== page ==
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Update; January 19, 2001: click here to see a "normal" green-morph Pine Siskin from Newfoundland.

This page demonstrates and discusses my recent encounter with a green-morph Pine Siskin (Carduelis pinus):

With higher-than-normal numbers of Pine Siskins (PISI) at my feeders in December, 2001 I had been enjoying close studies of up to six at a time, and on December 29 I was looking to see if my heavily-marked bird (see first siskin web page) would make a reappearance; instead I glimpsed a very bright, yellow-and-greenish individual at my sunflower feeder, and grabbed a quick snap through the window; even this fuzzy photo (with a female House Finch behind it) shows how striking it was:

Luckily it moved to one of my thistle feeders, allowing me to get better photos:

note in the first image above, the pointed outer tail feathers, making the green-morph individual a first-basic - compare it to the more-rounded tail of the adult normal PISI above it (from Pyle et al's banding guide).

- after a few minutes all the birds flushed; most returned, but I have not since seen this individual.

- compare a close-up of the wing of the green-morph bird to that of wing of the normal PISI from the above photo, followed by another close-up of the green-morph bird from a different photo:

- the bright yellow in the outer retrices made it difficult to assess the undertail coverts:

I know of two articles describing the green- morph PISI: "Eurasian Siskins in North America - distinguishing females from green-morph Pine Siskins" by McLaren, Morlan, Smith, Gosselin, and Bailey; American Birds, Vol 43 number 5 ( Winter 1989); "Identifying Eurasian and Pine Siskins" by Lethaby; BIRDING vol 30 number 2 ( April 1998).

The first-referenced article above did the ground-breaking work on the hithero-undescribed green-morph PISI, and Lethaby largely re-stated the conclusions in his piece (that focused more on separating normal PISIs from EUSI). To summarize green-morph birds:
a) they are (thus far) all males, presumed to be examples of schizochroism, in that the brown pigments are reduced/absent, while the green and yellow pigments are enhanced.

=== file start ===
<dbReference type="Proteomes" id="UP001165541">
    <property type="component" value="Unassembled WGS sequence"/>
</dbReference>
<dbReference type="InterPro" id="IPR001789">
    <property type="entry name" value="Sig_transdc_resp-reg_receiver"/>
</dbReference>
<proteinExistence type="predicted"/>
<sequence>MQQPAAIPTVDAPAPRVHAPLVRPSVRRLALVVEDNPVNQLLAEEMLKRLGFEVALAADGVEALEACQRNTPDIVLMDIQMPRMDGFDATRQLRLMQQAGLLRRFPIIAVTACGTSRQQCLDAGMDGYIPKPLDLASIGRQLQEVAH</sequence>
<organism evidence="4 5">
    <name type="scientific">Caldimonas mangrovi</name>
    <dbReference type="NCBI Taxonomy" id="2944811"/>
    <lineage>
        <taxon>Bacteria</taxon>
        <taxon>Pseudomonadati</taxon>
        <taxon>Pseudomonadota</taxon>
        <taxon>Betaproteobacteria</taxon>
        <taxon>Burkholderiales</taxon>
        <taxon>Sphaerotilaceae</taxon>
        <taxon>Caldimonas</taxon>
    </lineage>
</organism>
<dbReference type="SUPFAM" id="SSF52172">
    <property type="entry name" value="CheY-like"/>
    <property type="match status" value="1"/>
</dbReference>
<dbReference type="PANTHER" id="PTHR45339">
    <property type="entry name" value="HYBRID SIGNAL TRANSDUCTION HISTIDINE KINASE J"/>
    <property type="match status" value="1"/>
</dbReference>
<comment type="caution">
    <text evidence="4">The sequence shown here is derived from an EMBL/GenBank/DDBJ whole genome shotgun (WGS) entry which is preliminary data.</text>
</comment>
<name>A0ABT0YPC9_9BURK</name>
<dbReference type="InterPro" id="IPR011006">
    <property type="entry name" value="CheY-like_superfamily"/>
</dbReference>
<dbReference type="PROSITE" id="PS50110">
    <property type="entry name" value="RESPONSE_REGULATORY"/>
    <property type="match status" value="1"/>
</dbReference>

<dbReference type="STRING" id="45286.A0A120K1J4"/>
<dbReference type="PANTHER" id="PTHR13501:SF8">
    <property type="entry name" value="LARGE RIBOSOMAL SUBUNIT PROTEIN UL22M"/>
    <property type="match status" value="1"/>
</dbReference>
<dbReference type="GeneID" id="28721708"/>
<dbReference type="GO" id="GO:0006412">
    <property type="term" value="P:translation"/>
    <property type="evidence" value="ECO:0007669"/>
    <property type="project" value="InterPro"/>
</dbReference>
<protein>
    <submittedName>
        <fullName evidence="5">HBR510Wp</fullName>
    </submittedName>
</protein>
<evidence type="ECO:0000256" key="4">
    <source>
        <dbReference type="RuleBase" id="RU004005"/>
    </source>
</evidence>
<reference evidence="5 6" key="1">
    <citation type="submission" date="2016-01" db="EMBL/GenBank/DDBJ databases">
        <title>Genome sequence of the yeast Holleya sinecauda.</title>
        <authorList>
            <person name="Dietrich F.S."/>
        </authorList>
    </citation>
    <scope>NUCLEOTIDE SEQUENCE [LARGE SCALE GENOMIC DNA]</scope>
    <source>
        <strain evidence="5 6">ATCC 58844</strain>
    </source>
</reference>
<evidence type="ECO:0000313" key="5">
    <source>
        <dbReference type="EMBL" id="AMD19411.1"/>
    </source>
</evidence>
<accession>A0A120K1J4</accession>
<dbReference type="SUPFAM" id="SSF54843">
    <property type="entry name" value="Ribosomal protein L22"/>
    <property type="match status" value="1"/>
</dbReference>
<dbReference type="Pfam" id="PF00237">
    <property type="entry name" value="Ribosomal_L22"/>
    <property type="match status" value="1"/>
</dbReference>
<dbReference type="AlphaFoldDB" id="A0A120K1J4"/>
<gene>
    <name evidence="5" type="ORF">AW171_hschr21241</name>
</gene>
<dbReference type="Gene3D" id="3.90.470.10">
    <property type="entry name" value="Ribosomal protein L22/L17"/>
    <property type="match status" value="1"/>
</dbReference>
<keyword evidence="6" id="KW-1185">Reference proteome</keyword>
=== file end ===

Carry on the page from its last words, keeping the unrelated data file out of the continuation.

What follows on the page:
b) they have larger-than-normal amounts of yellow in the tail and in the wing base - much more than on EUSI.
c) they have yellow on the flanks and undertail coverts, but not across the upper breast - EUSI has white undertail coverts and flanks, with a yellow wash on parts of the face and across the upper chest (note that Lethaby feels some EUSIs can also have some yellow on the flanks).
d) the underparts streaking is reduced such that the upper (chest) streaks resembe the thin streaks of EUSI, but the lower flank streaking is also thin - very different from EUSI's thick, well-defined lower flank streaks. The extent of streaking is typical for PISI in that it meets across the breast, while most EUSIs have little or no central streaking.
e) The wing bars are typical of PISI in that they are both rather narrow, with a white median covert bar and a slight tinge of yellow in the greater covert bar (some of this effect comes from the bright yellow transverse primary patch showing though the feather tips), - EUSIs have thicker median and greater covert bars and both are genuinely tinged with varying amounts of yellow.

The Fort Worth bird above appears to establish that some of these criteria are not reliable, in that:
1) it does have bright yellow in the tail, but nowhere near as much as in previously documented green-morphs - and I feel it is within the range exhibited by EUSI.
2) the yellow in the base of the primaries is rather small - smaller than an average PISI, and again within range of EUSI.
3) The pattern of streaking (but not the extent) is an extremely good match for EUSI, in that the upper streaks are fine but the lower flank streaks are thick, blackish and well-defined.
4) The median wing bar is distinctly tinged with yellow, and thicker than normal for PISI - but perhaps still slightly too thin for EUSI?
5) The greater wing bar is tinged with yellow throughout its length, and not mainly as an artifact of an underlying yellow primary patch - but again it is probably not thick enough for EUSI. NOTE: there is evidence of wear in the plumage of this juvenile/first-basic green-morph bird - compare the edges of the tertials with those of the normal (adult) PISI - thus the wing bars may originally have been thick enough to match EUSI; all published pics of female EUSIs are adults (stated, and evident based on tail shape), and thus probably fresher (= thicker wing bars); for example this adult female EUSI by Nick Lethaby, from Japan:

So why isn't the Fort Worth bird a EUSI? (apart from the fact it was in Texas!):
i) the bill looks to be normal for PISI (although I feel there is some overlap in bill shape with EUSI, and thus this does not rule out EUSI).
ii) in the field I could not see any yellow on the undertail coverts, but the photos seem to show a small amount - EUSI has pure white undertail coverts.
iii) EUSI would have more yellow across the breast, and most have more yellow in the face (although the FW bird does have traces of yellow in the supercilium and auricular crescent)
iv) the extent of underpart streaking is at the extreme end for EUSI and normal for PISI.
v) the wing bars are not thick enough (altough this may be affected by wear).
vi) the pattern of the folded primaries - see 3rd siskin page.

As always, I would value informed comment on this page - please indicate whether your comments are to be considered private/anonymous - thank you.